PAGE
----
The Grand Master of the Grand Orange Lodge of Ireland Robert Saulters has thrown his weight behind calls for unionist unity. At the re-opening of Lavin Orange Hall (which had been gutted by fire in 2006), Mr Saulters said there is too much division within unionism. In his personal opinion, there should be one big unionist party “modern enough to allow people with conflicting opinions to work together”.
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I am delighted to be with you tonight to mark the re-opening of this splendid new hall.
It has literally risen from the ashes and I congratulate everyone who has worked so hard to make this happen.
You have shown a wonderful spirit in the face of adversity.
One of the most fulfilling parts of being your Grand Master is that I travel the length and breadth of our jurisdiction, and further afield, and get the chance to listen to the views of Orangemen.
We are a proud organisation with a long history and tradition.
We are also a unique organisation in the Protestant and unionist community in that we have members who represent all the many shades of unionism.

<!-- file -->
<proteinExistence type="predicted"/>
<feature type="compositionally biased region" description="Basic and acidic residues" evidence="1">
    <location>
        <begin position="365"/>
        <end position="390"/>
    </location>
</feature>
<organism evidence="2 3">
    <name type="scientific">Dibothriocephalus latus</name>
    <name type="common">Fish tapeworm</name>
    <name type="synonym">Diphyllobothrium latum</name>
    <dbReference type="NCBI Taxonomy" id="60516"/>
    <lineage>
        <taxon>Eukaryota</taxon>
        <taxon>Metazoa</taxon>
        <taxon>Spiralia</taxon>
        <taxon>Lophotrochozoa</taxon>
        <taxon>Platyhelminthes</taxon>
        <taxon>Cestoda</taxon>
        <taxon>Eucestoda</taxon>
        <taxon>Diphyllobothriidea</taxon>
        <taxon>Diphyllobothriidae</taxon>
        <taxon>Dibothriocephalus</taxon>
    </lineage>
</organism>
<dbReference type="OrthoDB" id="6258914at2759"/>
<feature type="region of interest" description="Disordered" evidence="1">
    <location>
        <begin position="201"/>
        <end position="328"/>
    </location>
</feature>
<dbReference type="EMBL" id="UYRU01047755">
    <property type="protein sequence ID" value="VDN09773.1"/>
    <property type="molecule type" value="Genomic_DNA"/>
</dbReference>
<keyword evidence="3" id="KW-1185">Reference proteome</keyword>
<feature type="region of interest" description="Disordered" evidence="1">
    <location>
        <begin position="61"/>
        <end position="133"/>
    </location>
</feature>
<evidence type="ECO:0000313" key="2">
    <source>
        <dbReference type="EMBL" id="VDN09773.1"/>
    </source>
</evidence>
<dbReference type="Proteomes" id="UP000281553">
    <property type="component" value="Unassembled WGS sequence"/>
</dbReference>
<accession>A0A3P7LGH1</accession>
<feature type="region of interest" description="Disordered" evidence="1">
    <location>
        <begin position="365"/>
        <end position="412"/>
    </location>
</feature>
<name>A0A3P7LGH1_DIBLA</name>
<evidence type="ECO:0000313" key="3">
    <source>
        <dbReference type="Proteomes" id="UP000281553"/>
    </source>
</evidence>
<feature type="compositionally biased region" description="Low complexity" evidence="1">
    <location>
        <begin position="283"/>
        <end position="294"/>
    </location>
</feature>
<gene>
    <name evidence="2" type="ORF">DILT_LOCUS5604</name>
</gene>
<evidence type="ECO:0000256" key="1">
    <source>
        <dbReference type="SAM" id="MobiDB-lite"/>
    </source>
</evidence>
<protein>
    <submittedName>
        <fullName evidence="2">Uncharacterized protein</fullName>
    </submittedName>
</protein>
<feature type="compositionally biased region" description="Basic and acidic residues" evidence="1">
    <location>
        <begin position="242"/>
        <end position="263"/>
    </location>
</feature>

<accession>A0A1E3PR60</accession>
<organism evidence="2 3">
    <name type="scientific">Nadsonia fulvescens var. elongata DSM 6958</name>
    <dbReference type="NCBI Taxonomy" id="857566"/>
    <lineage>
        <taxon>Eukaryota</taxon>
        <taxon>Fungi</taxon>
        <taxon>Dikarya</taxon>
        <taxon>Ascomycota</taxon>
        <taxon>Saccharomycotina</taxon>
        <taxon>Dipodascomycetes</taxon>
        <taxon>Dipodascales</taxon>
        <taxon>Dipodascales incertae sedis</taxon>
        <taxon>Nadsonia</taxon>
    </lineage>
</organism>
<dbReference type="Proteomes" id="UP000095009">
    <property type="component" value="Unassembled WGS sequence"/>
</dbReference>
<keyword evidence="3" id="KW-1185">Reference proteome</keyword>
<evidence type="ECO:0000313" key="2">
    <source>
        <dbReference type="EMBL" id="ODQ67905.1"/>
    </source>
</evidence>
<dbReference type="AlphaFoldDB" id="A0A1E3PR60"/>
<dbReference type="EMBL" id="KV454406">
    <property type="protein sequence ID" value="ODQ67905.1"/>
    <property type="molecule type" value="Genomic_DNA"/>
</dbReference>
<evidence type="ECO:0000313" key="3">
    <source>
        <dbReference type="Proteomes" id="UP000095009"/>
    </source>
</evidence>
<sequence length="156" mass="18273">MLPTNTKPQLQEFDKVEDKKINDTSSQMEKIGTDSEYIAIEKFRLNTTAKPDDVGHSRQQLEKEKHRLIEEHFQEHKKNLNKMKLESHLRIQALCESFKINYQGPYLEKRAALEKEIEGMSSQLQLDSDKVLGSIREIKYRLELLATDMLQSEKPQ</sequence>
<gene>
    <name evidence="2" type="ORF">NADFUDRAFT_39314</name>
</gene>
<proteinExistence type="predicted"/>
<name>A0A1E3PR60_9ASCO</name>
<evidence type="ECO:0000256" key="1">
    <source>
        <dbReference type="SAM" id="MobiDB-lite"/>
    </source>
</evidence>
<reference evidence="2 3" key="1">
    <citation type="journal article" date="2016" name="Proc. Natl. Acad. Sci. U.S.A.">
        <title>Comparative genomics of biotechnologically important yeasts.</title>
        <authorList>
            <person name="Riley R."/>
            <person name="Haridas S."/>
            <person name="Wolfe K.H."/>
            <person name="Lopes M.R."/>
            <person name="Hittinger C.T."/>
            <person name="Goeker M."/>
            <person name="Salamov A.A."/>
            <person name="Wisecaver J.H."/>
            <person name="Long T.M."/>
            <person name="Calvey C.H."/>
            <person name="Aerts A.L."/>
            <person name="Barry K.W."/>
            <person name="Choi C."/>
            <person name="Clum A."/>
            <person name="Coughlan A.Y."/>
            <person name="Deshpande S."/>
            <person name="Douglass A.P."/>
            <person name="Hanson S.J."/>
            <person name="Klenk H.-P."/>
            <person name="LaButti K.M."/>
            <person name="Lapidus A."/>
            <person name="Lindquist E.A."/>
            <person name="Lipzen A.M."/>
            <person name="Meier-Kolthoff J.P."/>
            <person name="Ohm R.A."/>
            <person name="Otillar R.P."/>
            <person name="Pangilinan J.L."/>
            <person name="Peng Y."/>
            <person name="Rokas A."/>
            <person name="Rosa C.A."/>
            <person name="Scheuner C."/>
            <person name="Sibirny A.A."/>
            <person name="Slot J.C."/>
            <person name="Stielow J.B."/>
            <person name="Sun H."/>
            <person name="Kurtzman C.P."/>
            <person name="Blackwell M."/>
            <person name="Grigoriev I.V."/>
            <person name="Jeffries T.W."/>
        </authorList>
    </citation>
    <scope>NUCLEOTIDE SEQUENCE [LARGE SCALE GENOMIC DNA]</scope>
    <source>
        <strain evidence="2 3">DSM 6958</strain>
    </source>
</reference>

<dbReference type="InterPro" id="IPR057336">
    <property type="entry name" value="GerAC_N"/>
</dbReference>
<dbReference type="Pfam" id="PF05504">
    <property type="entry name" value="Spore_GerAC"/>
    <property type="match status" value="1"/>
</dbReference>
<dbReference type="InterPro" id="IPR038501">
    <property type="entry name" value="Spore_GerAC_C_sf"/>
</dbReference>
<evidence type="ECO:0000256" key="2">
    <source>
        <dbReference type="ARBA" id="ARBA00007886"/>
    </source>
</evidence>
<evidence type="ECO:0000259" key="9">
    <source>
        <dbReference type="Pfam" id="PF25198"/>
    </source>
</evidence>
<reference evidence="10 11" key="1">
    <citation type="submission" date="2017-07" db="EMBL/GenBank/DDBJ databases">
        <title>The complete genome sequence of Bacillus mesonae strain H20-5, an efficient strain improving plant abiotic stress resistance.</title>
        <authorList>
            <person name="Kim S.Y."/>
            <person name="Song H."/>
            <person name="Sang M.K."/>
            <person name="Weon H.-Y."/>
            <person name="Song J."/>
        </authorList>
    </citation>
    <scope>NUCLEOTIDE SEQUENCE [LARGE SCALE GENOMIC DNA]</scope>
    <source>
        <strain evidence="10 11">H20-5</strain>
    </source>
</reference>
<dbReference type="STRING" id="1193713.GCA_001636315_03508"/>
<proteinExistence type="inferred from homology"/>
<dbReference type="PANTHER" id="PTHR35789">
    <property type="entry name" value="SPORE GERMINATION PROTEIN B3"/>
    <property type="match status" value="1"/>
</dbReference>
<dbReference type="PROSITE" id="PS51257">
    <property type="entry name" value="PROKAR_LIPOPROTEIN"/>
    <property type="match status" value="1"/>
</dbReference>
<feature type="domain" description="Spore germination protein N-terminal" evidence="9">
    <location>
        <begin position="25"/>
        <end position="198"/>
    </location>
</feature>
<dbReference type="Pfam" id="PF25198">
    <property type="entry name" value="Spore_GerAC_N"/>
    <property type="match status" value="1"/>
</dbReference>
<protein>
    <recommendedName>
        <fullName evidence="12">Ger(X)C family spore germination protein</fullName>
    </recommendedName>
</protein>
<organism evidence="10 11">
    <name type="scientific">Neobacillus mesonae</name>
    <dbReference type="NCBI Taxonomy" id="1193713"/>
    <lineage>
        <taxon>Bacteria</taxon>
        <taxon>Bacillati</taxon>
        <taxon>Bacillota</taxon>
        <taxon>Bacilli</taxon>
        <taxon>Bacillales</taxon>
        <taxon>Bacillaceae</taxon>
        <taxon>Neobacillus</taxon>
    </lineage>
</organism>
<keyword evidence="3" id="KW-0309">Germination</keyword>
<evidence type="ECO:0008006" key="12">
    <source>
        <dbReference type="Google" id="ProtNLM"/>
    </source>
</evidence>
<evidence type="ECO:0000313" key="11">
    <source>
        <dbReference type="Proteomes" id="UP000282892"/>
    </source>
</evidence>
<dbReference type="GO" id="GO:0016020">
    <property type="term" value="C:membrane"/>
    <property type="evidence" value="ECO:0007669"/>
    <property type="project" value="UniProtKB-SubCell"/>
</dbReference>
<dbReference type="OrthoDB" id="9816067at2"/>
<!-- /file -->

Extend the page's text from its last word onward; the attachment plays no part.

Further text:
And the message I have been receiving loud and clear is that there is too much division within unionism.
There is a huge groundswell of opinion that there must be a drive towards unionist unity or at the very least better joined up thinking between unionists.
The one phrase which seems to really upset our enemies is unionist unity. They are unable to cope with the prospect and we should take note of that.
Personally, I believe there should be one big unionist party which represents all the views that I hear. It must be a party that is big enough and modern enough to allow people with conflicting opinions to work together for the common purpose of maintaining the union.
That, after all is the single most important political aspiration that we have and we will continue to dilute the union if we continue to fight and bicker among ourselves.
Our enemies, and they are many, are laughing at us.
I know it will not be easy. In fact it will be incredibly difficult and people will have to make concessions and set aside differences that have existed for a long time.
The Orange Order has warned our unionist leaders that the time is right for intelligent and radical thinking about the way forward.
As an institution, we stand ready to play our part – whatever that may be – in working towards a more cohesive unionist community and ultimately ensuring that the union is maintained for future generations.
People like me must stand up and articulate the views of our members.
In the political battle to maintain the union, there is no prize for coming second.